The line moved quite quickly and in no time we were taking the elevator up to the second platform. The tower is solid to stand on so you have no concerns about the height you are at, you can't even see the ground beneath your feet. After a stroll at that level we went up the main elevators to the top. The elevator was more concerning than standing at the summit - and that was with the new elevators. The original ones were operating up to about 20 years ago. The top of the tower was impressive but you were so high up you could hardly notice how high up you were. I've been much more afraid of heights at much lower levels (such as pre-Nevis bungee jump). After the top floor we descended to the first platform and walked around reading the signs and visiting the museums and galleries (and grabbing lunch).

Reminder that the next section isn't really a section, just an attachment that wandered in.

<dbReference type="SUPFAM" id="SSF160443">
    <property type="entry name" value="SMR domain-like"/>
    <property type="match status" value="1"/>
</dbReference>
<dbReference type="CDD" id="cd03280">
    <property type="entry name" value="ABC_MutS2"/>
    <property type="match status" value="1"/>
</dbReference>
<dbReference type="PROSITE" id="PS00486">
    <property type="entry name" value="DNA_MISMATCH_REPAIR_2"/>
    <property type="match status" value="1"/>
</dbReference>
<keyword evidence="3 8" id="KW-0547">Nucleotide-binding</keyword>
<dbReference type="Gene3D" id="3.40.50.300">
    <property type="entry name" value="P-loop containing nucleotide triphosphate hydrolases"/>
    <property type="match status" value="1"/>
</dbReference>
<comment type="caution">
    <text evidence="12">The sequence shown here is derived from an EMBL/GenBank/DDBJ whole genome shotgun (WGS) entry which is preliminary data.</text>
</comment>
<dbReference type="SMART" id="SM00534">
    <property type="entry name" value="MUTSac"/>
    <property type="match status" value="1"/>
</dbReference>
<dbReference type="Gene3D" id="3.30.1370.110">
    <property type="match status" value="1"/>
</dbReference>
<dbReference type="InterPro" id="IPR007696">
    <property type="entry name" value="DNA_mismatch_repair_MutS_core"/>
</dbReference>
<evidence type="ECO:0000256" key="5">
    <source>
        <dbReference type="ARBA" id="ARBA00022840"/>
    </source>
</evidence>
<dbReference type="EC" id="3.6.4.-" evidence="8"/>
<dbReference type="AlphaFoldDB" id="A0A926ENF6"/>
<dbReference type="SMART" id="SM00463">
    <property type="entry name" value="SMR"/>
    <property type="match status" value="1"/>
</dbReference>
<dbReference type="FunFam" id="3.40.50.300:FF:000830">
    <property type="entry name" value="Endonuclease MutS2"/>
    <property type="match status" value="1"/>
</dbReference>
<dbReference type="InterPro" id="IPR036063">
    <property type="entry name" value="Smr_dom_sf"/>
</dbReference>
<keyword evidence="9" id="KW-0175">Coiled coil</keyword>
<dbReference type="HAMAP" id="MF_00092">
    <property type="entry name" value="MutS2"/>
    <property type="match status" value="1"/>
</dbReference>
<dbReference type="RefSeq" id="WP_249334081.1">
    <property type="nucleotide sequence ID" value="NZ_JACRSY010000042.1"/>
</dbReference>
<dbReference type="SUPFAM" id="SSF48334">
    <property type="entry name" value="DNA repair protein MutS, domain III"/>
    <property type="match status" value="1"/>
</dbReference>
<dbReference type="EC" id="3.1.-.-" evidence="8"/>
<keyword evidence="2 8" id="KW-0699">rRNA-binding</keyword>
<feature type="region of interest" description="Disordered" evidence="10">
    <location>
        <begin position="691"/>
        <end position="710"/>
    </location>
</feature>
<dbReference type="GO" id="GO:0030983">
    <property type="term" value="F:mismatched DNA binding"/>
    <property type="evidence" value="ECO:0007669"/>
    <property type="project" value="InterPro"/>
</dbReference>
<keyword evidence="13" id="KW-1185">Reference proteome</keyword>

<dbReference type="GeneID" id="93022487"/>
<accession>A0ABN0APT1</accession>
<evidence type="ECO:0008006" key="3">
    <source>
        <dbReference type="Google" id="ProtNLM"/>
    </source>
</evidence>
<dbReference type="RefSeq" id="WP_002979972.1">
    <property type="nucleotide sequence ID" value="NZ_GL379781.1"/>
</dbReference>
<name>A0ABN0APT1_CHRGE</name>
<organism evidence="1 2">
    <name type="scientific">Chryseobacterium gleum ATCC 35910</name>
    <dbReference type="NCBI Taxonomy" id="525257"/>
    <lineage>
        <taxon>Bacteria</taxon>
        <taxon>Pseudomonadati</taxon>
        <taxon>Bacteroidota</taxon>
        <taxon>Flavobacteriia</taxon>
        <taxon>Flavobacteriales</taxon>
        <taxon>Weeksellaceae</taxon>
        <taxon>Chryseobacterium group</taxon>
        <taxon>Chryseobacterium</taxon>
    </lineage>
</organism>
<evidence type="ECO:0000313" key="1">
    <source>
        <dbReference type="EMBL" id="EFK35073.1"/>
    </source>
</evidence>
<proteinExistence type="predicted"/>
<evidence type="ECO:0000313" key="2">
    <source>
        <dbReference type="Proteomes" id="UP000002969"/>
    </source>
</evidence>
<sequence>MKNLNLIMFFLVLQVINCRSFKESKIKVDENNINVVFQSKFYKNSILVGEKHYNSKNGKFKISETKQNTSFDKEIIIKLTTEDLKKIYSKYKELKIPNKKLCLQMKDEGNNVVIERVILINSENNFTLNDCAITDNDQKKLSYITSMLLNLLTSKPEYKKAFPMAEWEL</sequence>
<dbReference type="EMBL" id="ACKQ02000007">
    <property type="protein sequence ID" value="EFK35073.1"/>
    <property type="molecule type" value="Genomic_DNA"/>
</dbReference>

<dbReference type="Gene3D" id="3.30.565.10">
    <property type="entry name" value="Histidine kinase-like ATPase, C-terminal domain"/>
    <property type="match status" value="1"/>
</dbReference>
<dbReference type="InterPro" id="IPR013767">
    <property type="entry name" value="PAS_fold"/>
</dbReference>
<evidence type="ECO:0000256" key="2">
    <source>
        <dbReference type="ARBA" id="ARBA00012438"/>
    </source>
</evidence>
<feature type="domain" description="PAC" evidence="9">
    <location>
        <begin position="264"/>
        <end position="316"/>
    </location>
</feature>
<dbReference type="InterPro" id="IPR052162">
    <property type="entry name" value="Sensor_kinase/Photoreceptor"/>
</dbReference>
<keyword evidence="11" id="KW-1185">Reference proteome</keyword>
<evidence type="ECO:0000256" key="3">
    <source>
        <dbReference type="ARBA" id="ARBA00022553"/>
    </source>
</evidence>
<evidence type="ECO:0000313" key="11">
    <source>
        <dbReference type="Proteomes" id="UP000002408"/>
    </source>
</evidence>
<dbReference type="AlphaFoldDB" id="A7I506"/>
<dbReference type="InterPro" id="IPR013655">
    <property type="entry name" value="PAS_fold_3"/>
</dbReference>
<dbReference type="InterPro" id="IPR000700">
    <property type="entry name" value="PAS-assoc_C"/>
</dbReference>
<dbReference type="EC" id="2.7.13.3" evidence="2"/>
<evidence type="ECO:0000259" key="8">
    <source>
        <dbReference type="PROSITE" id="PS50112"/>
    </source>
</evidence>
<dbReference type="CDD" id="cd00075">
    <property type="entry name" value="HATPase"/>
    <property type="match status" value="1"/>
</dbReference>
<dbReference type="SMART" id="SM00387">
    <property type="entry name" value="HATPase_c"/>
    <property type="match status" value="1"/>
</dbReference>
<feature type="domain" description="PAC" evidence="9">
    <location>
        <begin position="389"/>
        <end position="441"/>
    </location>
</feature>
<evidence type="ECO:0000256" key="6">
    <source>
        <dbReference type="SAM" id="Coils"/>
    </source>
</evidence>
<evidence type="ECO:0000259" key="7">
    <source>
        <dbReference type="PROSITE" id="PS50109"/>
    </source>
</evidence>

From the tower we walked back along the garden to the military academy. From this direction the Eiffel Tower assumes it's famous imposing height. We walked to the academy and saw that it was closed, so we walked back to the tower to get on a tour bus. During our walk we were harassed by girl guides trying to sell us something. Luckily we didn't speak the language and so the mob of little navy-blue clad girls hunted after another target. It occurred to me their sales technique was flawed - there were enough of them to literaly stop any customer in place until they paid a ransom to be allowed to pass through the throng. The first bus that appeared was empty on the ground floor so the driver was having a smoke. It seems the French like to urinate on any spot that find and smoke anywhere they can. We were going to ride the bus around all the sights and then get off to start looking closer when we came across a market in front of a big old church. It would have been too much for Edyta to miss the markets so we got off into a much busier tourist area.

A crazy nostril shot